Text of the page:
Living with Less, is More.

If you want a golden rule that will fit everybody, this is it: Have nothing in your houses that you do not know to be useful, or believe to be beautiful.

– William Morris “The Beauty of Life,” 1880


I have been preaching and practising the process of living with less material things, and minimizing life on all aspects. From the elimination of things in your home to cutting off people that have a negative impact on your life. Yet, the past month I have been guilty of a few things that had me wonder if any of us are immune to life’s systematic persuasions. I have known that living and striving to be better is a ‘process’ and never an end goal, and sometimes we hit roadblocks and even the best of us will have challenging times.

My personal weakness is shopping. When I am feeling good and things in life are all aligned, I will go on a shopping binge for weeks. Trying to justify my purchases with ‘need’ and not ‘want’, but I know and have admitted to myself that this is a desire fulfilled, not a necessity. Fortunately, I have the means to do so, without stretching finances to quench this desire. However, the fact that I have been preaching minimalism and the idea of having empty spaces in your home and to remove clutter and unnecessary objects have made me rethink my human side.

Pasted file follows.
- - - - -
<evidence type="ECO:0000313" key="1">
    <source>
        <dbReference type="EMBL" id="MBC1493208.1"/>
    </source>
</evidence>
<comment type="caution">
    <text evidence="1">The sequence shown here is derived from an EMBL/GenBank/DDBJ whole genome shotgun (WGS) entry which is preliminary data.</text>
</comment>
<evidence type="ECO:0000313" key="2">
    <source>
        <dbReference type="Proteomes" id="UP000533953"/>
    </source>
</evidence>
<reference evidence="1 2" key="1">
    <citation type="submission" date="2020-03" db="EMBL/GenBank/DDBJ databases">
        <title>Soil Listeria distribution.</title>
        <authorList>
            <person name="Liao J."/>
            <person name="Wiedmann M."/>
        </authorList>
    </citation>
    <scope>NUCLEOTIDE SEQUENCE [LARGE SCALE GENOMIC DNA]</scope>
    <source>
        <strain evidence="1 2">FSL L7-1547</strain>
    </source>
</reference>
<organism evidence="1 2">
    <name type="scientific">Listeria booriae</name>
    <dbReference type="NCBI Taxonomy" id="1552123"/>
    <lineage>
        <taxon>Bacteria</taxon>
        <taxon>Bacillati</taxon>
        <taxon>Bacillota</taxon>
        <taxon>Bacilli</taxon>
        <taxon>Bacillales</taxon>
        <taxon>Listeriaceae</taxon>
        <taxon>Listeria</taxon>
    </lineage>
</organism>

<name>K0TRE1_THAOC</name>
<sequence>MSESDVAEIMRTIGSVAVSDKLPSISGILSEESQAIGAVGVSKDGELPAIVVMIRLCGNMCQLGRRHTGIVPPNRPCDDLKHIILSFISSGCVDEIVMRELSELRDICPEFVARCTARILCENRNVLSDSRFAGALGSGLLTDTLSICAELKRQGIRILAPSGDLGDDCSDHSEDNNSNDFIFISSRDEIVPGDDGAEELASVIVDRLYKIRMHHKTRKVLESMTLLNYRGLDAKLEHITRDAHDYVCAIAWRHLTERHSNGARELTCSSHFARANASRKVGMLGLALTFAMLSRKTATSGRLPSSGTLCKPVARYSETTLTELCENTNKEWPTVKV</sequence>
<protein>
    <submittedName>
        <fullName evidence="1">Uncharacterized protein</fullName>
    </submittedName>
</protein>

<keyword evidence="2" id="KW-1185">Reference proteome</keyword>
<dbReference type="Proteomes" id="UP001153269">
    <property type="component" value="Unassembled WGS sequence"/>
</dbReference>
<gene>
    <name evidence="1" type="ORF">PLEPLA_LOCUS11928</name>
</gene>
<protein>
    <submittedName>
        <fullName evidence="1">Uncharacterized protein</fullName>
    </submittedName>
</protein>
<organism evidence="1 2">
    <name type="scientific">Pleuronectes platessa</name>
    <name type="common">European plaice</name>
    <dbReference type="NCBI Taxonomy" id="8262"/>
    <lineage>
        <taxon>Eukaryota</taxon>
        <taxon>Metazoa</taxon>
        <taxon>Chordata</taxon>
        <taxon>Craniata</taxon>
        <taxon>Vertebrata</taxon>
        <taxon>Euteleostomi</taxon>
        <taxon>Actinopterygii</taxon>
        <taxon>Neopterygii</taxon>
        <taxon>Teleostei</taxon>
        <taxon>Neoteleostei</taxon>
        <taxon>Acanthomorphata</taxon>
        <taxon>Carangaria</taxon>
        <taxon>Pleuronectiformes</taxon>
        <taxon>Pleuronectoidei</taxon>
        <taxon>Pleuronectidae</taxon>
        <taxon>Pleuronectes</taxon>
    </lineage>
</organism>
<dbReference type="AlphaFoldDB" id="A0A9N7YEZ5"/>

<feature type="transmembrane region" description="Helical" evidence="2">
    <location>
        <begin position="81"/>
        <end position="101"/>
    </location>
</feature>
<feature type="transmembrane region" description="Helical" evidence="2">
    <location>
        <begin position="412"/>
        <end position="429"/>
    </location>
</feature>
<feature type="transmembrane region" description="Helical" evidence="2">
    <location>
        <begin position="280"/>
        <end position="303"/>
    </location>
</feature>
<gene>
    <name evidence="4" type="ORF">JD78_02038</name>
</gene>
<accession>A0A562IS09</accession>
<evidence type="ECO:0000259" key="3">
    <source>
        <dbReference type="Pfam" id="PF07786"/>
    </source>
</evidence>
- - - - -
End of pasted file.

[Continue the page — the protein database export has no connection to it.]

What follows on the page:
None of us are totally immune to the psychology of marketing. When an item is on sale, when an item is scarce, when your friends are raving about a product, when famous people endorse your desired product, and lastly when the act of buying is almost frictionless – we are at the mercy of these temptations and even the strong will give in. It’s not like I would need another 11 pairs of socks (reg. price $23, sale price $4.99), nor do I need four Lacoste shirts, or 3 more pairs of pants. I wasn’t walking around sockless, shirtless, or pantless prior to this. In fact, my wardrobe was quite substantial and updated. And now I find myself trying to accommodate the newly purchased items. According to my theory and strict practice, I must now purge the same number of items from my existing closet to make space for newly acquired items. This will be challenging.

We value ‘losing’ more than gaining. Meaning that we will find it almost impossible to let things go. Hence, marketers will give you 30-days free subscription knowing that you will likely hang onto the service even after expiration. Are there old items in your home or closet that you would never part with, no matter how worn they are? I am constantly checking myself with each purchase. Asking the question: “Is there something that I am able to part with if I bring this item into my home?” If the answer is “yes”, the purchase is easy. If the answer is “maybe” or “no” the new purchase is debated over and over, until I am able to settle with letting something go or declining to make the purchase.

Living with fewer things will enable you to have more time, more mental capacity, more financial independence, and more inner peace. It’s a process and it gets easier to make decisions the more you practice this methodology. There are cases of extremists that live with nothing but a toothbrush, but for most of us, if we can at least be mindful of our habits and exercise restraint, we are already improving our lives in significant ways.


Neo B. Concio, Author: “The Millionaire Employee: Simple Steps to Freedom